A murder inside the Louvre and clues in Da Vinci paintings lead to the discovery of a religious mystery protected by a secret society for two thousand years -- which could shake the foundations of Christianity.
Four mathematicians who do not know each other are invited by a mysterious host on the pretext of resolving a great enigma. The room in which they find themselves turns out to be a ... See full summary »
A big city cop from LA moves to a small town police force and immediately finds himself investigating a murder. Using theories rejected by his colleagues, the cop, John Berlin, meets a ... See full summary »
Michael returns home from military school to find his mother happily in love and living with her new boyfriend. As the two men get to know each other, he becomes more and more suspicious of the man who is always there with a helpful hand.
Symbologist Robert Langdon is thrown into a mysterious and bizarre murder. Alongside Langdon is the victims granddaughter and cryptologist Sophie Neveu, who with Robert discovers clues within Da Vinci's paintings. To further find the truth, Robert and Sophie travel from Paris to London, whilst crossing paths with allies and villains such as Sir Leigh Teabing and Silas. Wherever their path takes them, their discovery which is about to be revealed could shake the foundations of mankind. Written by
Lincoln Cathedral's bell "Great Tom" which strikes the hour was silent for the first time since World War II while filming took place in the cathedral between 15 and 19 August 2005. See more »
In Langdon's opening presentation on symbology, he shows a series of slides of modern symbols and their ancient origins. The CND "peace sign" logo is shown followed by an inverted crucifix. In fact the CND logo was created in the 1950s in Britain, by superimposing the two semaphore symbols for "N" and "D", to stand for "nuclear disarmament". The false "broken cross" history of the symbol was invented in the 1970s in the United States - suggesting Langdon didn't do his research properly. However, Langdon's presentation doesn't just speak of the intended meaning of symbols, but also of the (often presumptuous) interpretation of them, making the CND slide particularly relevant. See more »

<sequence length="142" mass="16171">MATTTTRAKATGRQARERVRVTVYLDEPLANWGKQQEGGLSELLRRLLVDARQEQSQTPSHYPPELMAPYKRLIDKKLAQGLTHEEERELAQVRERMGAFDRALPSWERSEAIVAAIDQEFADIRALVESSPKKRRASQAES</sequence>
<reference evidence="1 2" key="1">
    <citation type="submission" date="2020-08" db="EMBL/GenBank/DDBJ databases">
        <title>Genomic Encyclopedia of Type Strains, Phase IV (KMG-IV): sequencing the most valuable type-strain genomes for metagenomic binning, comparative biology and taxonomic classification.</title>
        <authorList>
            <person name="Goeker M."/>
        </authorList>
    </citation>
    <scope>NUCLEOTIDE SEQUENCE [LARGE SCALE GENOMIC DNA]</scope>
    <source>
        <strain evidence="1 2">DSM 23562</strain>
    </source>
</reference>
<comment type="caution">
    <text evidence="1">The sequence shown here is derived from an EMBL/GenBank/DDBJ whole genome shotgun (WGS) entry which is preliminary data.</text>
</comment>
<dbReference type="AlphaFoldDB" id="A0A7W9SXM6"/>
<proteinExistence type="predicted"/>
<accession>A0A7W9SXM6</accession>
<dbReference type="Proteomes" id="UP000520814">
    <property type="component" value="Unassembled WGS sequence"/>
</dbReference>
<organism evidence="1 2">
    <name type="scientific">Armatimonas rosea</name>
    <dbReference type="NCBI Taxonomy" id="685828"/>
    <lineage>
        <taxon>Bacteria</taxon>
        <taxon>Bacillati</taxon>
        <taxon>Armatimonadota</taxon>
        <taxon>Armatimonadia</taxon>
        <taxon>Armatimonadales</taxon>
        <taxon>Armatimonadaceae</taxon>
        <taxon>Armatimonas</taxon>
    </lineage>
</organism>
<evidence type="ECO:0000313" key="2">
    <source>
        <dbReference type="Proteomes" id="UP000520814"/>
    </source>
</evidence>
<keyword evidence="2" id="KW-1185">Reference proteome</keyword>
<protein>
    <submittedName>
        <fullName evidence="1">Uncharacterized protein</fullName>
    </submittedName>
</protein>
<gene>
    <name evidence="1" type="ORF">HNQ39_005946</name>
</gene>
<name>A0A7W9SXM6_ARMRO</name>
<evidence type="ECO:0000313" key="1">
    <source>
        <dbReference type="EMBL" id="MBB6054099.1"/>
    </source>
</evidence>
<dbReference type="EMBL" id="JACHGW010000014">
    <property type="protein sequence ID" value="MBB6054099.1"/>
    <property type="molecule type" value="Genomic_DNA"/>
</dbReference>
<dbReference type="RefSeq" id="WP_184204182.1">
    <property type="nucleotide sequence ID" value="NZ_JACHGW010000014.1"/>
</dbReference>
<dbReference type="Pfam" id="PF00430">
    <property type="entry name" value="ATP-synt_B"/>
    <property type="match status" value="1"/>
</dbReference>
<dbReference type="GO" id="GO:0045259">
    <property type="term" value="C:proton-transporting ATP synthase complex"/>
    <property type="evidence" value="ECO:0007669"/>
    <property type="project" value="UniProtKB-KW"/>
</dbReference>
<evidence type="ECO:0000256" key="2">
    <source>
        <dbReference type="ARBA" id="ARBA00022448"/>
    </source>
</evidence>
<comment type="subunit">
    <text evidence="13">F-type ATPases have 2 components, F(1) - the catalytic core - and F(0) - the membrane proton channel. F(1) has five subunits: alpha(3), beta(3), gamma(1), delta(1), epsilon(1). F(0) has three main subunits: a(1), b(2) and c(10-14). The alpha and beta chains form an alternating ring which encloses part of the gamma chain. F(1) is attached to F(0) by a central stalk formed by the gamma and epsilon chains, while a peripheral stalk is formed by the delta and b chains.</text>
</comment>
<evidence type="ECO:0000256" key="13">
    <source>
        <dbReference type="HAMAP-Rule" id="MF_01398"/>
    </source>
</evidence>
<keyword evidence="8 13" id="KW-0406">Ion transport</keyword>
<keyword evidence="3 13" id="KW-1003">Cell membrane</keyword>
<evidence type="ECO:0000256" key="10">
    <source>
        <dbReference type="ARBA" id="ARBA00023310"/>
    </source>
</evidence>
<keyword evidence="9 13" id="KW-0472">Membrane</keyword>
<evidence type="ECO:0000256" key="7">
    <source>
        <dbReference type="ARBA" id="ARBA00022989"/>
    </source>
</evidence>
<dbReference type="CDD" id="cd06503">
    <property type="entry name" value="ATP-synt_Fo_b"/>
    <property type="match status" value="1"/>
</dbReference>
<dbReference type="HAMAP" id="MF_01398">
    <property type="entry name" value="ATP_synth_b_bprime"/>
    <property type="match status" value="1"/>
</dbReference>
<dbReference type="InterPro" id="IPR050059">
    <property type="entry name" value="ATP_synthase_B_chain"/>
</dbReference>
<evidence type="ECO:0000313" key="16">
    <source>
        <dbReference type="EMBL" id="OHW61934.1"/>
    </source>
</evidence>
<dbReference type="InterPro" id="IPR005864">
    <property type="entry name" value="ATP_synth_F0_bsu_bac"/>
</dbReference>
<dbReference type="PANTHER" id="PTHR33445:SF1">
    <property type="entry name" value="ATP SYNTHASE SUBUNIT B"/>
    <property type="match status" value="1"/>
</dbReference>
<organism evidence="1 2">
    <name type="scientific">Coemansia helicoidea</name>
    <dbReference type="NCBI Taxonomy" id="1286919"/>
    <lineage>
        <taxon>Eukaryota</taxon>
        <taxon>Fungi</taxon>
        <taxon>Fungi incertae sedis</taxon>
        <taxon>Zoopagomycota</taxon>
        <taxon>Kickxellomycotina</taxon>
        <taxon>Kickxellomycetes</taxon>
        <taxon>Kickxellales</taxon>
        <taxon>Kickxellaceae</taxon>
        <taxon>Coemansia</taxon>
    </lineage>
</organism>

Stop now. Tell me where it is.
You and your brethren possess what is not rightfully yours.
I don't know what you are talking about.
Is it a secret you will die for?
As you wish.
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No opening credits are shown after the title of the movie. See more »
The standard 'not as good as the book' applies here.
I can't say I was blown away by The Da Vinci Code - as is often the case, the book was far superior. I generally like Tom Hanks in almost all his roles, however I found that I had such a pre-conception of what Robert Langdon should be, that it took me about half an hour to get used to Hanks occupying this character. Once I settled into it though - it was a thoroughly enjoyable, occasionally slow moving thriller. Having read the book, I did have a knowledge of the various groups and factions involved - I'm not sure how someone who hasn't read the book will fair though.
The casting of the movie is surely one of it's stronger points - Paul Bettany is almost unrecognisable and plays the menacing single minded Silas to utter perfection. Sir Ian McKellan too, it totally fantastic, and really steals most scene's he appears in. He delivers some great one liners too - a real character actor playing a real character. Audrey Tautou is as we have come to expect, just lovely, and who else could have played Bezu Fache - Jean Reno was made for the role.
As you'd expect from a Ron Howard Production, there is a good amount of cheese, especially towards the end. Langdon's "Godspeed" caused me to awake in the night sweating!
I am a fairly harsh marker on the IMDb, so don't be put off by a 6 out of 10 - I did enjoy the movie, but my anticipation was so great with this film, that it could never live up to my expectation.
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